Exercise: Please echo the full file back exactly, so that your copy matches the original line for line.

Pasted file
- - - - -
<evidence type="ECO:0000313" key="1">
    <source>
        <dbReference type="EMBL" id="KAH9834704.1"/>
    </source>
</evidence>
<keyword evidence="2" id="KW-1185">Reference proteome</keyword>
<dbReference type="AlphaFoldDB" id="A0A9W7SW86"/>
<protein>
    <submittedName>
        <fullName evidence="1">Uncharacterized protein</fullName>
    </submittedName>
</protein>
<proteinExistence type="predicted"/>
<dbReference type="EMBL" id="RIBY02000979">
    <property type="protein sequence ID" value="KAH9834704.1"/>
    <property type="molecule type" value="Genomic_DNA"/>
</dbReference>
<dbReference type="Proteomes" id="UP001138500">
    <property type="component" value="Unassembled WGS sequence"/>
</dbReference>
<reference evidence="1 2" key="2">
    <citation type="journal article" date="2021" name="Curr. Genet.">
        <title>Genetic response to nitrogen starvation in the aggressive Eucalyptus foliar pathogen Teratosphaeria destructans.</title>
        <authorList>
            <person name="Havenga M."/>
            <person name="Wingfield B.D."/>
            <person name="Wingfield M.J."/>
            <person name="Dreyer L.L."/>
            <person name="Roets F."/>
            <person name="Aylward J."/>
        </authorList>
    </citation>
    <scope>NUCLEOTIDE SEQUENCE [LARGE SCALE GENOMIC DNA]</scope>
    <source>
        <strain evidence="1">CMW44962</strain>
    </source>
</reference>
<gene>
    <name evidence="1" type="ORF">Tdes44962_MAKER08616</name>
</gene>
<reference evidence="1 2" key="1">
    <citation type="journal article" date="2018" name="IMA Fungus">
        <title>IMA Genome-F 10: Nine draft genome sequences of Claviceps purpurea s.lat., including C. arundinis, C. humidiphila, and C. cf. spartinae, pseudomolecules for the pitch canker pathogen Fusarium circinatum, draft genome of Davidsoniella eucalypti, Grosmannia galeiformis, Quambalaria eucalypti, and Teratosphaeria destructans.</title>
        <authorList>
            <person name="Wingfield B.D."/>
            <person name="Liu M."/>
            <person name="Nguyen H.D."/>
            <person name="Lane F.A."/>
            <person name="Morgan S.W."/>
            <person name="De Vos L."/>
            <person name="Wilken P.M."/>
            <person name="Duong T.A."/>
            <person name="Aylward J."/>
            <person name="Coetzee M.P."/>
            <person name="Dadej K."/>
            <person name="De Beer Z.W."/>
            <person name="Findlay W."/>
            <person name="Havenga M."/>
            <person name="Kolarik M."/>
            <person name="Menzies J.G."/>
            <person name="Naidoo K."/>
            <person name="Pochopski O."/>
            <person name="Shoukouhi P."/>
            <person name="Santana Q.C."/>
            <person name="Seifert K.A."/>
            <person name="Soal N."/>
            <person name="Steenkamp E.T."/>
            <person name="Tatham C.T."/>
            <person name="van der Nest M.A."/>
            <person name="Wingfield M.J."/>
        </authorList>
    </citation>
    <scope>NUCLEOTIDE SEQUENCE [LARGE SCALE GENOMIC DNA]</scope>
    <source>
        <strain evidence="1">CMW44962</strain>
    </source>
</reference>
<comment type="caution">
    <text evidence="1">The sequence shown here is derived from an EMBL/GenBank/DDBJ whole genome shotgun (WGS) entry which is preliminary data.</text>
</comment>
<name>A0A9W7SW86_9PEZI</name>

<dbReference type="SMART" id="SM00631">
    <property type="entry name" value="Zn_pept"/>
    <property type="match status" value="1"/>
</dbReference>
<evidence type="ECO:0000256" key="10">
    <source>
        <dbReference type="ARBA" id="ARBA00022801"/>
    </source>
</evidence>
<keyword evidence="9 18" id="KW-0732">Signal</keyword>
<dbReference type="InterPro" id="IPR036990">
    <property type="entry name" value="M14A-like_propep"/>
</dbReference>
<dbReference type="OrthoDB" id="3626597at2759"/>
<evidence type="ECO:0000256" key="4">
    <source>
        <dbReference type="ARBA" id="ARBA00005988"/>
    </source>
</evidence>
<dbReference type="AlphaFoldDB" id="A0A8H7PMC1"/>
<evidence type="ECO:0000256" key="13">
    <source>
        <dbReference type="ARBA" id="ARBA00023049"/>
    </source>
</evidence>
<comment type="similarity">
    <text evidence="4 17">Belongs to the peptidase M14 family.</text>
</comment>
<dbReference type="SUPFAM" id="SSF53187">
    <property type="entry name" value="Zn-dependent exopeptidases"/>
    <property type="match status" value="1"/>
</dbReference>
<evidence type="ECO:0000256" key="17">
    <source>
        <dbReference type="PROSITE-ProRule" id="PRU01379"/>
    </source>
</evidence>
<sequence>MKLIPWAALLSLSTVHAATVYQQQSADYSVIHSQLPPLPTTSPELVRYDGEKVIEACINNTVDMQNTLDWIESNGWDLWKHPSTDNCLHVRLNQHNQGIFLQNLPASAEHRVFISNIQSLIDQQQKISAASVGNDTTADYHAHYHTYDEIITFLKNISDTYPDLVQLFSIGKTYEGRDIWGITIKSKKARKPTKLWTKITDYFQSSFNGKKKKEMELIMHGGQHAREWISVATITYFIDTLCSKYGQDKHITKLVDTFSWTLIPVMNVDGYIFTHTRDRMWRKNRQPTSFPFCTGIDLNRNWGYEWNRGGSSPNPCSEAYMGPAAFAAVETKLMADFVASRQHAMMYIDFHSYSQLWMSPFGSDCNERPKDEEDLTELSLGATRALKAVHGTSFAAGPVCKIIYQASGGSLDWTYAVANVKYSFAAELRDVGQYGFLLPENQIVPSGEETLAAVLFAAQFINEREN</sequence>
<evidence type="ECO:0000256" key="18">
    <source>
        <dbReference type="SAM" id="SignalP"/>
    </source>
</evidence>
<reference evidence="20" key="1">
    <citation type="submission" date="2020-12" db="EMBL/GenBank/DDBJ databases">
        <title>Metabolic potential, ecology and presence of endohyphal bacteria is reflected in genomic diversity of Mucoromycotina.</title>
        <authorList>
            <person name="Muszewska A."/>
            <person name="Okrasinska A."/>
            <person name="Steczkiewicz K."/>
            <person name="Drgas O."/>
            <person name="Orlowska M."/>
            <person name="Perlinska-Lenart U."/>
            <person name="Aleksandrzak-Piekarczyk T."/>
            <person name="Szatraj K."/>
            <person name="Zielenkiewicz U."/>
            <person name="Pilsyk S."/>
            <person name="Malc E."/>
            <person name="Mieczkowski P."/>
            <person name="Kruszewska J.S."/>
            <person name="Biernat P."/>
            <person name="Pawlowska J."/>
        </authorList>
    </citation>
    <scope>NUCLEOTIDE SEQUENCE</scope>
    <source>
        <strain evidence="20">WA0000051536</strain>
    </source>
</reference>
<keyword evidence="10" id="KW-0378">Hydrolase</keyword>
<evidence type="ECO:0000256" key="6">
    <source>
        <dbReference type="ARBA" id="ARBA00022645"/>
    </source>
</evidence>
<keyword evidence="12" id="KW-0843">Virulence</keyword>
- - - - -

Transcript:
<evidence type="ECO:0000313" key="1">
    <source>
        <dbReference type="EMBL" id="KAH9834704.1"/>
    </source>
</evidence>
<keyword evidence="2" id="KW-1185">Reference proteome</keyword>
<dbReference type="AlphaFoldDB" id="A0A9W7SW86"/>
<protein>
    <submittedName>
        <fullName evidence="1">Uncharacterized protein</fullName>
    </submittedName>
</protein>
<proteinExistence type="predicted"/>
<dbReference type="EMBL" id="RIBY02000979">
    <property type="protein sequence ID" value="KAH9834704.1"/>
    <property type="molecule type" value="Genomic_DNA"/>
</dbReference>
<dbReference type="Proteomes" id="UP001138500">
    <property type="component" value="Unassembled WGS sequence"/>
</dbReference>
<reference evidence="1 2" key="2">
    <citation type="journal article" date="2021" name="Curr. Genet.">
        <title>Genetic response to nitrogen starvation in the aggressive Eucalyptus foliar pathogen Teratosphaeria destructans.</title>
        <authorList>
            <person name="Havenga M."/>
            <person name="Wingfield B.D."/>
            <person name="Wingfield M.J."/>
            <person name="Dreyer L.L."/>
            <person name="Roets F."/>
            <person name="Aylward J."/>
        </authorList>
    </citation>
    <scope>NUCLEOTIDE SEQUENCE [LARGE SCALE GENOMIC DNA]</scope>
    <source>
        <strain evidence="1">CMW44962</strain>
    </source>
</reference>
<gene>
    <name evidence="1" type="ORF">Tdes44962_MAKER08616</name>
</gene>
<reference evidence="1 2" key="1">
    <citation type="journal article" date="2018" name="IMA Fungus">
        <title>IMA Genome-F 10: Nine draft genome sequences of Claviceps purpurea s.lat., including C. arundinis, C. humidiphila, and C. cf. spartinae, pseudomolecules for the pitch canker pathogen Fusarium circinatum, draft genome of Davidsoniella eucalypti, Grosmannia galeiformis, Quambalaria eucalypti, and Teratosphaeria destructans.</title>
        <authorList>
            <person name="Wingfield B.D."/>
            <person name="Liu M."/>
            <person name="Nguyen H.D."/>
            <person name="Lane F.A."/>
            <person name="Morgan S.W."/>
            <person name="De Vos L."/>
            <person name="Wilken P.M."/>
            <person name="Duong T.A."/>
            <person name="Aylward J."/>
            <person name="Coetzee M.P."/>
            <person name="Dadej K."/>
            <person name="De Beer Z.W."/>
            <person name="Findlay W."/>
            <person name="Havenga M."/>
            <person name="Kolarik M."/>
            <person name="Menzies J.G."/>
            <person name="Naidoo K."/>
            <person name="Pochopski O."/>
            <person name="Shoukouhi P."/>
            <person name="Santana Q.C."/>
            <person name="Seifert K.A."/>
            <person name="Soal N."/>
            <person name="Steenkamp E.T."/>
            <person name="Tatham C.T."/>
            <person name="van der Nest M.A."/>
            <person name="Wingfield M.J."/>
        </authorList>
    </citation>
    <scope>NUCLEOTIDE SEQUENCE [LARGE SCALE GENOMIC DNA]</scope>
    <source>
        <strain evidence="1">CMW44962</strain>
    </source>
</reference>
<comment type="caution">
    <text evidence="1">The sequence shown here is derived from an EMBL/GenBank/DDBJ whole genome shotgun (WGS) entry which is preliminary data.</text>
</comment>
<name>A0A9W7SW86_9PEZI</name>

<dbReference type="SMART" id="SM00631">
    <property type="entry name" value="Zn_pept"/>
    <property type="match status" value="1"/>
</dbReference>
<evidence type="ECO:0000256" key="10">
    <source>
        <dbReference type="ARBA" id="ARBA00022801"/>
    </source>
</evidence>
<keyword evidence="9 18" id="KW-0732">Signal</keyword>
<dbReference type="InterPro" id="IPR036990">
    <property type="entry name" value="M14A-like_propep"/>
</dbReference>
<dbReference type="OrthoDB" id="3626597at2759"/>
<evidence type="ECO:0000256" key="4">
    <source>
        <dbReference type="ARBA" id="ARBA00005988"/>
    </source>
</evidence>
<dbReference type="AlphaFoldDB" id="A0A8H7PMC1"/>
<evidence type="ECO:0000256" key="13">
    <source>
        <dbReference type="ARBA" id="ARBA00023049"/>
    </source>
</evidence>
<comment type="similarity">
    <text evidence="4 17">Belongs to the peptidase M14 family.</text>
</comment>
<dbReference type="SUPFAM" id="SSF53187">
    <property type="entry name" value="Zn-dependent exopeptidases"/>
    <property type="match status" value="1"/>
</dbReference>
<evidence type="ECO:0000256" key="17">
    <source>
        <dbReference type="PROSITE-ProRule" id="PRU01379"/>
    </source>
</evidence>
<sequence>MKLIPWAALLSLSTVHAATVYQQQSADYSVIHSQLPPLPTTSPELVRYDGEKVIEACINNTVDMQNTLDWIESNGWDLWKHPSTDNCLHVRLNQHNQGIFLQNLPASAEHRVFISNIQSLIDQQQKISAASVGNDTTADYHAHYHTYDEIITFLKNISDTYPDLVQLFSIGKTYEGRDIWGITIKSKKARKPTKLWTKITDYFQSSFNGKKKKEMELIMHGGQHAREWISVATITYFIDTLCSKYGQDKHITKLVDTFSWTLIPVMNVDGYIFTHTRDRMWRKNRQPTSFPFCTGIDLNRNWGYEWNRGGSSPNPCSEAYMGPAAFAAVETKLMADFVASRQHAMMYIDFHSYSQLWMSPFGSDCNERPKDEEDLTELSLGATRALKAVHGTSFAAGPVCKIIYQASGGSLDWTYAVANVKYSFAAELRDVGQYGFLLPENQIVPSGEETLAAVLFAAQFINEREN</sequence>
<evidence type="ECO:0000256" key="18">
    <source>
        <dbReference type="SAM" id="SignalP"/>
    </source>
</evidence>
<reference evidence="20" key="1">
    <citation type="submission" date="2020-12" db="EMBL/GenBank/DDBJ databases">
        <title>Metabolic potential, ecology and presence of endohyphal bacteria is reflected in genomic diversity of Mucoromycotina.</title>
        <authorList>
            <person name="Muszewska A."/>
            <person name="Okrasinska A."/>
            <person name="Steczkiewicz K."/>
            <person name="Drgas O."/>
            <person name="Orlowska M."/>
            <person name="Perlinska-Lenart U."/>
            <person name="Aleksandrzak-Piekarczyk T."/>
            <person name="Szatraj K."/>
            <person name="Zielenkiewicz U."/>
            <person name="Pilsyk S."/>
            <person name="Malc E."/>
            <person name="Mieczkowski P."/>
            <person name="Kruszewska J.S."/>
            <person name="Biernat P."/>
            <person name="Pawlowska J."/>
        </authorList>
    </citation>
    <scope>NUCLEOTIDE SEQUENCE</scope>
    <source>
        <strain evidence="20">WA0000051536</strain>
    </source>
</reference>
<keyword evidence="10" id="KW-0378">Hydrolase</keyword>
<evidence type="ECO:0000256" key="6">
    <source>
        <dbReference type="ARBA" id="ARBA00022645"/>
    </source>
</evidence>
<keyword evidence="12" id="KW-0843">Virulence</keyword>